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File:S Story.jpg

 Haba-haba-haboo!

Yoshi's Story is a 1997 video game produced by Nintendo for the Nintendo 64 as a sort of Spiritual Successor to 1995's Super Mario World 2: Yoshi's Island. In spite of starring the same character, Super Mario's dinosaur buddy Yoshi, and sharing many of its trademark gameplay mechanics, Yoshi's Story is an entirely different animal compared to its predecessor. For one thing, the innovative gimmick of being virtually invincible and losing lives only if you failed to keep Baby Mario safe is replaced with a more traditional energy bar, and the collection and exploration aspects are almost entirely nonexistent. Not only that, the game only features 24 levels, and only six of them are required to really beat the game.

The plot concerns Baby Bowser, this time without the aid of his wizardly caretaker Kamek, casting a curse upon the island paradise, turning the island into a pop-up storybook and the eight dinosaur heroes from the previous game into soulless, zombified versions of their former selves (none of whom actually make an appearance after the opening cutscene). Only six "hatchlings" survive, and discover that the island has been stripped of its Tree of Life-esque Super Happy Tree. However, having made the same mistake as the Kremlings before them, Bowser's minions have left behind a trail of fruit leading all the way to their hideout. The six hatchlings must follow the path through the six "pages" of their island-turned-storybook (Beginning, Cavern, Summit, Jungle, Ocean, and Finale) to reach the Castle and fight to save their home and their parents.


Tropes:

  • Abnormal Ammo: Eggs and small boomerang birds.
  • Absurdly Spacious Sewer: Several stages, including "Jelly Pipe" and "Torrential Maze".
  • A Day in the Limelight: As in Yoshis Island, Yoshi steals the spotlight from Mario, who doesn't even make an appearance here.
  • Anticlimax Boss: Baby Bowser, made even easier by the abundance of health power-ups and even invincibility from the Super Happy Tree.
    • Baby Bowser might actually surprise you on higher levels if you're caught unprepared. His movements are a bit tricky and more ghosts appear to block your attacks. What's more, the amount of fruit the Super Happy Tree produces becomes noticeably limited now! Suddenly, you need to think twice before rushing over to the tree and simply gulping down 5 pieces of fruit in one sitting. Of course, he's still not really hard, but if you're not careful...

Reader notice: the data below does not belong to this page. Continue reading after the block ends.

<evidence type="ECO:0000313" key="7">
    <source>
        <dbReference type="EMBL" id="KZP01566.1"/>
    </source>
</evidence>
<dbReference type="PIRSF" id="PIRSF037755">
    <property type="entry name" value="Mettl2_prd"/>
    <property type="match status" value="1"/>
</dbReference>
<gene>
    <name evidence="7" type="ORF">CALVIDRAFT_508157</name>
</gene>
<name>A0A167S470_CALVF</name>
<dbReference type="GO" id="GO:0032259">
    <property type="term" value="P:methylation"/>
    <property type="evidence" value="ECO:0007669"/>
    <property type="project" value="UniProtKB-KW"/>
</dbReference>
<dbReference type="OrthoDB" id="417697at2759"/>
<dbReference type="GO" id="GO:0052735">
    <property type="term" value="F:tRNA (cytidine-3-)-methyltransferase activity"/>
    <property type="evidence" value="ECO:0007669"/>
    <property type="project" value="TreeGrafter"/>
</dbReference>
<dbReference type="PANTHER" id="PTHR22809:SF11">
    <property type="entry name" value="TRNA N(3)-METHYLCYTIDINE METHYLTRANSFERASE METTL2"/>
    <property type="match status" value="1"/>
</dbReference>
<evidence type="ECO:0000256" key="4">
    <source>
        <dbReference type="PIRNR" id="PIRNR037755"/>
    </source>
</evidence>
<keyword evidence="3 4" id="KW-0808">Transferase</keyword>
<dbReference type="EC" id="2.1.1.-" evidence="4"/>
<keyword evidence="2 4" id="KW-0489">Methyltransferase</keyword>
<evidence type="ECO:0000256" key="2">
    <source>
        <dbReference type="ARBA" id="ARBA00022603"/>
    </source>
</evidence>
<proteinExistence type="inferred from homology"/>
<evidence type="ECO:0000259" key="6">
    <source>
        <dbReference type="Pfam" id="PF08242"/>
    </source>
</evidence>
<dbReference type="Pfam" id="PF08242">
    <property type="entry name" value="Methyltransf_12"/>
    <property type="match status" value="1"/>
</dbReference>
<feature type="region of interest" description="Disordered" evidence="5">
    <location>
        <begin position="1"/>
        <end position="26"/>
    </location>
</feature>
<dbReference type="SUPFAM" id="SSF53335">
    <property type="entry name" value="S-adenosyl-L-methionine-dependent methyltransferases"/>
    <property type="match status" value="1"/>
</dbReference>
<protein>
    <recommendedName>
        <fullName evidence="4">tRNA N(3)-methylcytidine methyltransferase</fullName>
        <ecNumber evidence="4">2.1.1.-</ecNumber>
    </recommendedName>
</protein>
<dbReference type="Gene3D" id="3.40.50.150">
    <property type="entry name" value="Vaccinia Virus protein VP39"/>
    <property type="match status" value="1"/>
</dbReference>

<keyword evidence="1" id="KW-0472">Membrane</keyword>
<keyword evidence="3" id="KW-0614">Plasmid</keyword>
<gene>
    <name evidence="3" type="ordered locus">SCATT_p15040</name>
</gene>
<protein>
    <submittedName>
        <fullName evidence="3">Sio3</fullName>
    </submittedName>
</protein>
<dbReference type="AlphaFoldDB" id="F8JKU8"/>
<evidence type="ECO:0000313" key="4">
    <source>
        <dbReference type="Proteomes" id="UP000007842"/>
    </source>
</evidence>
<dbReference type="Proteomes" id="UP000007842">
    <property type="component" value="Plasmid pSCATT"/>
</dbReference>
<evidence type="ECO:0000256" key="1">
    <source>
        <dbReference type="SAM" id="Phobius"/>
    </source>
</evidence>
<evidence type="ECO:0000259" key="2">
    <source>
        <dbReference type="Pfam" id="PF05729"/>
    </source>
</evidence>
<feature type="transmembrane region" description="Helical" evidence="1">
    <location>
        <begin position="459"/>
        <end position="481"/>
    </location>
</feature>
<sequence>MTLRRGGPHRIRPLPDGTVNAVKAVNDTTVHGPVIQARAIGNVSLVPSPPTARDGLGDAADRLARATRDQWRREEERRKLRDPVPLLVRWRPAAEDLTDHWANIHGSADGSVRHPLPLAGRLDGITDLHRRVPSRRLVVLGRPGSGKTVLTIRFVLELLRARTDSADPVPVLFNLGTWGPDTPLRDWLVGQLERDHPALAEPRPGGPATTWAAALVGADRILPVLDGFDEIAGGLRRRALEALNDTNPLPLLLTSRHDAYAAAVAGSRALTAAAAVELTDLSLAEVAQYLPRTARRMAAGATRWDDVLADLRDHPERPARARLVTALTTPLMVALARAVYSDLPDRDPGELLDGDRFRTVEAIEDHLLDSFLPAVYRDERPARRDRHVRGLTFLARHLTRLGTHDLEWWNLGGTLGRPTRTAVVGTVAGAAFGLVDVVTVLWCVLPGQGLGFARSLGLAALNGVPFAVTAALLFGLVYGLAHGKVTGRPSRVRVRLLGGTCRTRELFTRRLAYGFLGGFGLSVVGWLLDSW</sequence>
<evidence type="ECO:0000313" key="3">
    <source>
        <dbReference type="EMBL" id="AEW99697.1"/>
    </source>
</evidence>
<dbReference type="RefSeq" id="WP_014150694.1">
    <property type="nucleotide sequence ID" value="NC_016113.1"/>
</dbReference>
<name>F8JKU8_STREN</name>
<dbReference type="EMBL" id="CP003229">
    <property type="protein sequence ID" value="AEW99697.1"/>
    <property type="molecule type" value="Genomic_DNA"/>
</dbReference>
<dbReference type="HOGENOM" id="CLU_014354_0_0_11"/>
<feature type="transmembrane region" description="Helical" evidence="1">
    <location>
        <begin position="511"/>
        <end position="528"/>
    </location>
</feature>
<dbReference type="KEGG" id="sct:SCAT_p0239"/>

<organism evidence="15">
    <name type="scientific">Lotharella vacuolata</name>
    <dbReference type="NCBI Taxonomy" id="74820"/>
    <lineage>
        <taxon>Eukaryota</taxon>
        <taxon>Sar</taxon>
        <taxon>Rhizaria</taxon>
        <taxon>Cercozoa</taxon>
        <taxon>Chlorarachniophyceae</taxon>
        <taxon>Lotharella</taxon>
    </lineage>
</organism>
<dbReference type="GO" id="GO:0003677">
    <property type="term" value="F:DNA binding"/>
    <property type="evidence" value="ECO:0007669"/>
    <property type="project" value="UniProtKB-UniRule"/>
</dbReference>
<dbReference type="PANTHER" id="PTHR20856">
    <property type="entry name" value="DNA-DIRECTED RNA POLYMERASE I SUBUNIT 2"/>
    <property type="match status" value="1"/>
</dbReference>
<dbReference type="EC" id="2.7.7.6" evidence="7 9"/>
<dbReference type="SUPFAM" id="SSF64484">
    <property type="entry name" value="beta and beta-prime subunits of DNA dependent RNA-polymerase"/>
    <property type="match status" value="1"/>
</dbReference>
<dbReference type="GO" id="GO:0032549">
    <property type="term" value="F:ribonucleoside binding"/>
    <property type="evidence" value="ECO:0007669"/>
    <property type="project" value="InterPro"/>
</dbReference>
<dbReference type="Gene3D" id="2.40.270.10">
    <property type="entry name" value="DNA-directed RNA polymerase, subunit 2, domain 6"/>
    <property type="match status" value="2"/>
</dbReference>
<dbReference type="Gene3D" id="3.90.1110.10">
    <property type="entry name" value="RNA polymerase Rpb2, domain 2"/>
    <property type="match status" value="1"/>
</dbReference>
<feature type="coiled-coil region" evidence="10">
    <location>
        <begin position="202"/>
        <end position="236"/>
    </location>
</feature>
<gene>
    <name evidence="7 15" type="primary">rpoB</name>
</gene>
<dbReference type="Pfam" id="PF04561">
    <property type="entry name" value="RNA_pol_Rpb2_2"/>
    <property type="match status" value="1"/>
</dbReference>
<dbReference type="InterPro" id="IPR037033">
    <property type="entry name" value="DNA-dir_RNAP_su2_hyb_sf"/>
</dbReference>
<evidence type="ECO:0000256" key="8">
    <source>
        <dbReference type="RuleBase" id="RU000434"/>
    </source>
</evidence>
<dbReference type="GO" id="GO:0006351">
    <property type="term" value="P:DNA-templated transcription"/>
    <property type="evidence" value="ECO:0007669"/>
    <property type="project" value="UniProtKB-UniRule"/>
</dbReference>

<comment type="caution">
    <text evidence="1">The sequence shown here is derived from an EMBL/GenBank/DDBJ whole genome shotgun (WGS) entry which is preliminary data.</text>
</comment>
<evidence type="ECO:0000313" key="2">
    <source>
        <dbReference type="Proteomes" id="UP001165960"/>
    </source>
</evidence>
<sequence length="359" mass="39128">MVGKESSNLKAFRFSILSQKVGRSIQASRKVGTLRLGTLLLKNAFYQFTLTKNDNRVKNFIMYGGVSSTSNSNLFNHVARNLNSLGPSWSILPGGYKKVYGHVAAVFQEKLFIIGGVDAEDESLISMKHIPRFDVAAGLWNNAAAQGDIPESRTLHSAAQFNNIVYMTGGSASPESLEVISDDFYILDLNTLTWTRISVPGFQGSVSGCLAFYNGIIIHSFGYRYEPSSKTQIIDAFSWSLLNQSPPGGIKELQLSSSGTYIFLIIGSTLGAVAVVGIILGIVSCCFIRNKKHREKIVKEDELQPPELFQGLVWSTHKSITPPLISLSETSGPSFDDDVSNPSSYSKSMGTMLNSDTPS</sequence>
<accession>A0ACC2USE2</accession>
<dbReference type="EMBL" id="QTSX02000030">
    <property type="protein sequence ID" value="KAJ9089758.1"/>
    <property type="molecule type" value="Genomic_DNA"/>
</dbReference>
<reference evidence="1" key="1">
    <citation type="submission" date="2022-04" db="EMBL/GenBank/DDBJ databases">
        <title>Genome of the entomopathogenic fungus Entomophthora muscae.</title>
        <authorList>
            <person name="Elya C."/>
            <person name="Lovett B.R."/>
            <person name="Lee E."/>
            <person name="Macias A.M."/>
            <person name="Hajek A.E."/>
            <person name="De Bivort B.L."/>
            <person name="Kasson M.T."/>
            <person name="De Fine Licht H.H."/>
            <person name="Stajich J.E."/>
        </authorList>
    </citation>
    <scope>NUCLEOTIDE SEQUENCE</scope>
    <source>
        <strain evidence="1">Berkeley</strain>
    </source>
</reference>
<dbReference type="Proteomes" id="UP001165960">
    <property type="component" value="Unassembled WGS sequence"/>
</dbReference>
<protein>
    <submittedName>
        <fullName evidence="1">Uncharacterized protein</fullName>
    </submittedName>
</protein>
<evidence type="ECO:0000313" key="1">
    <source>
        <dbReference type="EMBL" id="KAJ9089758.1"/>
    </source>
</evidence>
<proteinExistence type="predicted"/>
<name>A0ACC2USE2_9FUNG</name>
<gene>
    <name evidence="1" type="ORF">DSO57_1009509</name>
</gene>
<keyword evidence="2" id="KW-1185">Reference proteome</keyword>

• Aside Glance: Yoshi will sometimes give one to the camera.
  • Big Eater / Extreme Omnivore: Yoshi, as usual. However, toxic or bad-tasting things are actually harmful to him in this game. The unlockable Black and White Yoshis can eat the hot peppers without taking damage, though.
  • Big Boo's Haunt: "Ghost Castle," level 3 on page 6.
  • Bubbly Clouds: "Cloud Cruising," level 1 on page 3.
  • Continuity Nod: The aforementioned "Cloud Cruising" level includes a reference to the old "Coin Heaven" bonus stages of Mario games past.
  • Collection Sidequest: Actually the main game, as Yoshi must eat 30 pieces of fruit to pass each level.
  • Cranium Ride: We'll let the game say it:

 Neuron is a friendly guy;

Use his head to ride up high.

  • Dem Bones: The Bone Dragons.
  • Difficulty Spike: The first five pages are pretty easy for the most part, as most gamers won't lose any Yoshi's there. However, on the sixth and last page, all of the levels are filled with evil traps that will kill your Yoshi's and the average six year old could never get past some of the evil traps.
  • Everything's Better with Dinosaurs: Or dragons. Whatever Yoshi is this time.
  • For Happiness: The entire plot of the game is to bring happiness back to the populace of Yoshi's Island. Also, the baby yoshis' lives revolve around happiness. Literally. So you've gotta make sure they stay as happy as can be!
  • The Goomba: Not Goombas, but Shy Guys in this game.
  • Gosh Hornet: The beehive enemies that impede your progress and, eventually, attack you if you don't sneak by them.
  • Green Hill Zone: "Treasure Hunt" and "Surprise!" on page one.
  • Happy Fun Ball: One enemy is named "Spiked Fun Guy." Does he sound fun to you?
  • Invincible Minor Minion: Pak E. Derm.